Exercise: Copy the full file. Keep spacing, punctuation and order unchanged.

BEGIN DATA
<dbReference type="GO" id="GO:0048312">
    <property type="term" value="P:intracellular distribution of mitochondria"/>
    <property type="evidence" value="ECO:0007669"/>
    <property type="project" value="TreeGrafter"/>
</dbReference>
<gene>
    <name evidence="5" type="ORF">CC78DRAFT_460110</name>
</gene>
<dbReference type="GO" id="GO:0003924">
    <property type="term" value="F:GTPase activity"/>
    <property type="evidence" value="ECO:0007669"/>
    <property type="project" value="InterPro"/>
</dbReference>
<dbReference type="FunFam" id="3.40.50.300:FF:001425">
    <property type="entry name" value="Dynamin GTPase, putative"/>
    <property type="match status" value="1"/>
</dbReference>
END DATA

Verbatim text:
<dbReference type="GO" id="GO:0048312">
    <property type="term" value="P:intracellular distribution of mitochondria"/>
    <property type="evidence" value="ECO:0007669"/>
    <property type="project" value="TreeGrafter"/>
</dbReference>
<gene>
    <name evidence="5" type="ORF">CC78DRAFT_460110</name>
</gene>
<dbReference type="GO" id="GO:0003924">
    <property type="term" value="F:GTPase activity"/>
    <property type="evidence" value="ECO:0007669"/>
    <property type="project" value="InterPro"/>
</dbReference>
<dbReference type="FunFam" id="3.40.50.300:FF:001425">
    <property type="entry name" value="Dynamin GTPase, putative"/>
    <property type="match status" value="1"/>
</dbReference>